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26 Mar, 2007

Brand-Name Hotels More Likely to be Attacked, Say Security Consultants

Internationally-known brand name hotels are more likely to be the target of a terrorist attack than less well-known properties, two security consultants told a travel industry luncheon group last week.

Speaking to the Skal Club of Bangkok, Tom Coghlan, CSP Managing Director and Fred Alimusa, CSP Training Director and Managing Director of Kerberos Co Ltd., said terrorists targetted brand-name properties because it had a better chance of helping them achieve their primary objective — to generate maximum publicity at minimum risk.

“Let’s face it, if your property is named ‘Charlie’s Guesthouse,’ it’s not going to attract much attention,” said Mr Coghlan.

Although that view has long been held in travel industry circles, its public confirmation will upset a few apple carts in the industry.

The prominence of their ‘brand-name’ is a key marketing strategy of the international hotel chains as they seek to grow their business and sign up more management and franchise contracts.

For these brand-names to be considered a contributing factor to heightened risk is a major turnaround. It also sends a different message to those who stay and work in these brand-name properties, especially business travellers working for increasingly security-conscious corporations.

Higher risk also entails higher insurance premiums.

No names were mentioned during the talk or the discussion that followed, but none of the industry members in the audience were in any doubt about which “internationally-known brand name” hotels were being referred to.

The talk offered some interesting insights into how the security consultants are honing their marketing skills as they target the travel & tourism industry as a primary revenue source. Many of them have retired from their full-time jobs and are now roaming the world in search of business, for which there appear to be limitless prospects in view of the ongoing “war on terror.”

Travel industry officials say they are being inundated with salesmen trying to sell them CCTV cameras, X-ray scanners, fingerprinting machines, training programmes, etc – all business that is worth billions of dollars but being carefully positioned as an “investment” rather than a cost.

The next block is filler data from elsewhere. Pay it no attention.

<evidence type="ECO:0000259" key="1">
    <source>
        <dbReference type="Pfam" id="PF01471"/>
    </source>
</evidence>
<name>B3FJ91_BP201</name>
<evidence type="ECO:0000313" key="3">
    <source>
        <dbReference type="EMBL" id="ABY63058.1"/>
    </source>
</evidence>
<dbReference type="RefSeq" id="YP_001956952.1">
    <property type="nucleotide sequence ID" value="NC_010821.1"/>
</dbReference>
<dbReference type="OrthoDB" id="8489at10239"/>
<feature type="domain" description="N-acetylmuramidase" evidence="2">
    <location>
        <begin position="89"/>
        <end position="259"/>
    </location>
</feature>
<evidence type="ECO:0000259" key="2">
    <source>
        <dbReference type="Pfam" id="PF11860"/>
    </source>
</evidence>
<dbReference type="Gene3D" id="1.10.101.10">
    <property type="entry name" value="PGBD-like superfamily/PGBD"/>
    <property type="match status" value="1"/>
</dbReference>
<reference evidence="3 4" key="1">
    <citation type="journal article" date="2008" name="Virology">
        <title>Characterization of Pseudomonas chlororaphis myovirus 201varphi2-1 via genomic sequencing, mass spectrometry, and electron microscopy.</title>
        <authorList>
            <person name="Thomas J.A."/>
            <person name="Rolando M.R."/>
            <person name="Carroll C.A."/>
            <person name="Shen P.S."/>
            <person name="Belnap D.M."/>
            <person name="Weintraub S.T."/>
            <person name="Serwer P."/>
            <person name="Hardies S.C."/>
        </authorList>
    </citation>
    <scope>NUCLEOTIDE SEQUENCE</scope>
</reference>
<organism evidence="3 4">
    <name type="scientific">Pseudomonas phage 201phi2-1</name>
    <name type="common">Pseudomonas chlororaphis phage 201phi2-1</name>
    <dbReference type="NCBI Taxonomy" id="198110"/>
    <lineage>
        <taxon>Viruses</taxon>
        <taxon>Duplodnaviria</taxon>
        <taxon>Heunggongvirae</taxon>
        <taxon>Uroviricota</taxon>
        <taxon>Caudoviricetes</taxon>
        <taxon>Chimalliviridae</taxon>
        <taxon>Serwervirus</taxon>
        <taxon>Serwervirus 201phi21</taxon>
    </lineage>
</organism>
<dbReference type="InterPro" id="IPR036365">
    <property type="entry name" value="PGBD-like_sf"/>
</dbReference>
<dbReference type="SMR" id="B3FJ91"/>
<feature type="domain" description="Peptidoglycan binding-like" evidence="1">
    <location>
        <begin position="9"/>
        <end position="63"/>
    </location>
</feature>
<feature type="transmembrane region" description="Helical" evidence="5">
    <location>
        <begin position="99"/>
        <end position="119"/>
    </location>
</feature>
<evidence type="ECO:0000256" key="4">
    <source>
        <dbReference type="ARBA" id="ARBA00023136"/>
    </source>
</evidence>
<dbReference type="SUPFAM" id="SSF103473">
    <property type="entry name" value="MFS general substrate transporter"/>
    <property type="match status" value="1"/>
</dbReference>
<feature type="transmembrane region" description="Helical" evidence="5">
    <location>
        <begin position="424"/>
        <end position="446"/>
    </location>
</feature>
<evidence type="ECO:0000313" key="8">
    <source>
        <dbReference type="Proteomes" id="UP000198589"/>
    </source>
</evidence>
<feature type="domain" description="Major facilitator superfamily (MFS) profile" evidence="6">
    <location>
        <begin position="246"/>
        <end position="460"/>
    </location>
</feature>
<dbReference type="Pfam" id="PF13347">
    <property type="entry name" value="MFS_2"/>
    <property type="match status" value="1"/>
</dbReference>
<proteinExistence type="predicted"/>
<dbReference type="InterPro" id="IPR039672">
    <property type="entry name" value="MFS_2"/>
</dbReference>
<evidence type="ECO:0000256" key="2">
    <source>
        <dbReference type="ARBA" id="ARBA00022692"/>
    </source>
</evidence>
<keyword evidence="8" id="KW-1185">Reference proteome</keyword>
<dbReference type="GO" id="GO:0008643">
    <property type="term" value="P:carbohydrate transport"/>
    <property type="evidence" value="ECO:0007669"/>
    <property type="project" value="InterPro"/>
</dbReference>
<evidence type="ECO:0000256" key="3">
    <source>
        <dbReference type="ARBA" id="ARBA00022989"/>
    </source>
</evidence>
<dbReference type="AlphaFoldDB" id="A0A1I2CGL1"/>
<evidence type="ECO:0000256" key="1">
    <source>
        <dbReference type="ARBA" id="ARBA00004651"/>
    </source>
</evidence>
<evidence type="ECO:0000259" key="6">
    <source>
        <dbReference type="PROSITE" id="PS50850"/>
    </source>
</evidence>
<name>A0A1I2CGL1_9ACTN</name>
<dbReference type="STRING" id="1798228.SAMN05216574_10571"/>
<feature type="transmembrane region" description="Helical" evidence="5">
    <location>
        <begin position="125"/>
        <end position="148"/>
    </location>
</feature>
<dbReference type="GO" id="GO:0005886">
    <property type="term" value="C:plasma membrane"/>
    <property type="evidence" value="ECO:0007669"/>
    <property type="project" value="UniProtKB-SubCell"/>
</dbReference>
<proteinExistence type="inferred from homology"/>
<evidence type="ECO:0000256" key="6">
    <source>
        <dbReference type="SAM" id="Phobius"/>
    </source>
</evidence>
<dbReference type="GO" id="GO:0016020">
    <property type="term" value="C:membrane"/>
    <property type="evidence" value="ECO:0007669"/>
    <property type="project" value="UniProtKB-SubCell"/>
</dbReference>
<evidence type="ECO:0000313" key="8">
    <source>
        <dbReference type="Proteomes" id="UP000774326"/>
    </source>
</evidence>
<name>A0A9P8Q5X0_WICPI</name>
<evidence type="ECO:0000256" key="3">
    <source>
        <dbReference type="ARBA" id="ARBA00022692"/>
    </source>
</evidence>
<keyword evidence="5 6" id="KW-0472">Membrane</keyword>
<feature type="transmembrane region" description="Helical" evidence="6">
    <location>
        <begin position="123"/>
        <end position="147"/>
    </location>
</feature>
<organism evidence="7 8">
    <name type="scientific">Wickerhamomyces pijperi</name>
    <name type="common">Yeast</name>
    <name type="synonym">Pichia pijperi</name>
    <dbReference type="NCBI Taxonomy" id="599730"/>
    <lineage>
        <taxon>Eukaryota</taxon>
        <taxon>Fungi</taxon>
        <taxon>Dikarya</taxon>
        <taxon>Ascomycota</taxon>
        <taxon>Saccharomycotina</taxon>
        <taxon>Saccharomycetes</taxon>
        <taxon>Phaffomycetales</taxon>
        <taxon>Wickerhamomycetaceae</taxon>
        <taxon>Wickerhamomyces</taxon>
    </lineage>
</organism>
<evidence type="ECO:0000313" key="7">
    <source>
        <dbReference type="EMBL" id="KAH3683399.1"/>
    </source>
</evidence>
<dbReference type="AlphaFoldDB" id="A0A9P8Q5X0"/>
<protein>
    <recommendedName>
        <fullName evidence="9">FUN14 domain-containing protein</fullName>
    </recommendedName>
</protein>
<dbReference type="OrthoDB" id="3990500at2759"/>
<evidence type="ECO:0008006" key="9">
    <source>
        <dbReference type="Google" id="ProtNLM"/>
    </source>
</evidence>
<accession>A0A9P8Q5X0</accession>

The talk began with an elaborate reading of the two consultants’ qualifications and expertise in the US and UK military and police as well as worldwide experience. Both shared a common expertise in handling and training explosives-detecting dogs.

First came an explanation of the benefits of higher security which was positioned as being a critical component part of the overall service proposition to the guests in order to make them feel safe. Then came an alert that hotels are considered prime terrorist targets because they are public places with lots of movement and numerous places of entry and exit.

They cited the “high security risk” in Thailand from terrorists who were alleged to be getting help from “Muslim countries in the region” and were believed to be behind the city-wide blasts last New Year’s eve.

Then came an explanation of the nature of the threat – various kinds of explosives like Semtex, a “small fingernail worth of which could ring down an entire airliner”, and others that could be disguised as oversized play-dice, all of which could easily be smuggled into hotels past unsuspecting security guards and their “useless” attempts, armed with sticks and mirrors, to inspect cars before they enter the parking lots.

For some audio-visual impact, a videotape was shown of a car blowing up in the middle of a road in an unspecified location, supposedly by suicide bombers.

Then came the solution – explosive-sniffing dogs which are much more reliable than equipment because they “don’t tell lies and can’t be corrupted.” That was followed by a practical demonstration with a member of the audience being asked to hide a small piece of explosive in the hotel garden (so that it would not appear staged) which was then found by the dog.

They said there were more than 19,000 different kinds of explosives but the dogs could sniff them out just by focussing on “five or six” of their key components which could also be detected in a sack of coffee beans, as Colombian drug smugglers try to do.

The security contractors said that no matter what measures were taken, there is no 100 per cent guarantee but “responsible hotels” must do everything possible to upgrade their security so that they terrorists don’t focus on them as an “easy, soft publicity target.”

They also admitted that hotels need to be careful which security contractors they deal with and to ensure that they are “verified by your embassy.”

The consultants were asked about the “operating costs” of having a team of dogs constantly making the rounds. They admitted that being on 24-hour duty could be hugely stressful on the dogs which then had to be deployed in shifts of 20 minutes on followed by 15 minutes off.

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